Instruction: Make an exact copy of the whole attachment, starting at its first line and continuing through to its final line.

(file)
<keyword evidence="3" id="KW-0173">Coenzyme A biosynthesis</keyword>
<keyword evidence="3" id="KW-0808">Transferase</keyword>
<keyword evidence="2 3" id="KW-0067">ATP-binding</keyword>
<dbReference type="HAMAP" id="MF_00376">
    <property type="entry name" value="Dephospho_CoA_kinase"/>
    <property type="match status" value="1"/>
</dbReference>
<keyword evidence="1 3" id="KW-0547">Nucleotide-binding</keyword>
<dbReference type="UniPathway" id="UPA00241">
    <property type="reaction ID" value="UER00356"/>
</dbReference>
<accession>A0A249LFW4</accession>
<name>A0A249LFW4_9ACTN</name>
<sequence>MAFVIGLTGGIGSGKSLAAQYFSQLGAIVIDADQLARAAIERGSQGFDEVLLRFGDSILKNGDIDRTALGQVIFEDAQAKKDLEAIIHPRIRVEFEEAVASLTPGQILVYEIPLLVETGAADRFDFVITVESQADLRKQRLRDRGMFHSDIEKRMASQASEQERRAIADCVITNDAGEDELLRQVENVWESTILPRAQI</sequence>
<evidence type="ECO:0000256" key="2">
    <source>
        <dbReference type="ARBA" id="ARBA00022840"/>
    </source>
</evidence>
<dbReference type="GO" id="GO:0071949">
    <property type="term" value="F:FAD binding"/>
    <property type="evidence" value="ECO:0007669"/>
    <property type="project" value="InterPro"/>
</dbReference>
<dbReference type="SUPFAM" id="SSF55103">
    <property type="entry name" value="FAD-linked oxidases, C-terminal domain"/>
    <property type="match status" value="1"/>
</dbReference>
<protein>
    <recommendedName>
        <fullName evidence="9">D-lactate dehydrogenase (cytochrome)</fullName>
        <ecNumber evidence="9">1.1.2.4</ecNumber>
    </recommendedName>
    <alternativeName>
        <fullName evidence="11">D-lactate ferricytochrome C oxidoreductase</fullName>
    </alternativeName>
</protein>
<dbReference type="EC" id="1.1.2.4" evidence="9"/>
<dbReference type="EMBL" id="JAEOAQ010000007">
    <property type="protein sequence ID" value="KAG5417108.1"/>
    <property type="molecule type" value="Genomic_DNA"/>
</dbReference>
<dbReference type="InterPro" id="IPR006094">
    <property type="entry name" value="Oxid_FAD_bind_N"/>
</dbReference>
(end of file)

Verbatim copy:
<keyword evidence="3" id="KW-0173">Coenzyme A biosynthesis</keyword>
<keyword evidence="3" id="KW-0808">Transferase</keyword>
<keyword evidence="2 3" id="KW-0067">ATP-binding</keyword>
<dbReference type="HAMAP" id="MF_00376">
    <property type="entry name" value="Dephospho_CoA_kinase"/>
    <property type="match status" value="1"/>
</dbReference>
<keyword evidence="1 3" id="KW-0547">Nucleotide-binding</keyword>
<dbReference type="UniPathway" id="UPA00241">
    <property type="reaction ID" value="UER00356"/>
</dbReference>
<accession>A0A249LFW4</accession>
<name>A0A249LFW4_9ACTN</name>
<sequence>MAFVIGLTGGIGSGKSLAAQYFSQLGAIVIDADQLARAAIERGSQGFDEVLLRFGDSILKNGDIDRTALGQVIFEDAQAKKDLEAIIHPRIRVEFEEAVASLTPGQILVYEIPLLVETGAADRFDFVITVESQADLRKQRLRDRGMFHSDIEKRMASQASEQERRAIADCVITNDAGEDELLRQVENVWESTILPRAQI</sequence>
<evidence type="ECO:0000256" key="2">
    <source>
        <dbReference type="ARBA" id="ARBA00022840"/>
    </source>
</evidence>
<dbReference type="GO" id="GO:0071949">
    <property type="term" value="F:FAD binding"/>
    <property type="evidence" value="ECO:0007669"/>
    <property type="project" value="InterPro"/>
</dbReference>
<dbReference type="SUPFAM" id="SSF55103">
    <property type="entry name" value="FAD-linked oxidases, C-terminal domain"/>
    <property type="match status" value="1"/>
</dbReference>
<protein>
    <recommendedName>
        <fullName evidence="9">D-lactate dehydrogenase (cytochrome)</fullName>
        <ecNumber evidence="9">1.1.2.4</ecNumber>
    </recommendedName>
    <alternativeName>
        <fullName evidence="11">D-lactate ferricytochrome C oxidoreductase</fullName>
    </alternativeName>
</protein>
<dbReference type="EC" id="1.1.2.4" evidence="9"/>
<dbReference type="EMBL" id="JAEOAQ010000007">
    <property type="protein sequence ID" value="KAG5417108.1"/>
    <property type="molecule type" value="Genomic_DNA"/>
</dbReference>
<dbReference type="InterPro" id="IPR006094">
    <property type="entry name" value="Oxid_FAD_bind_N"/>
</dbReference>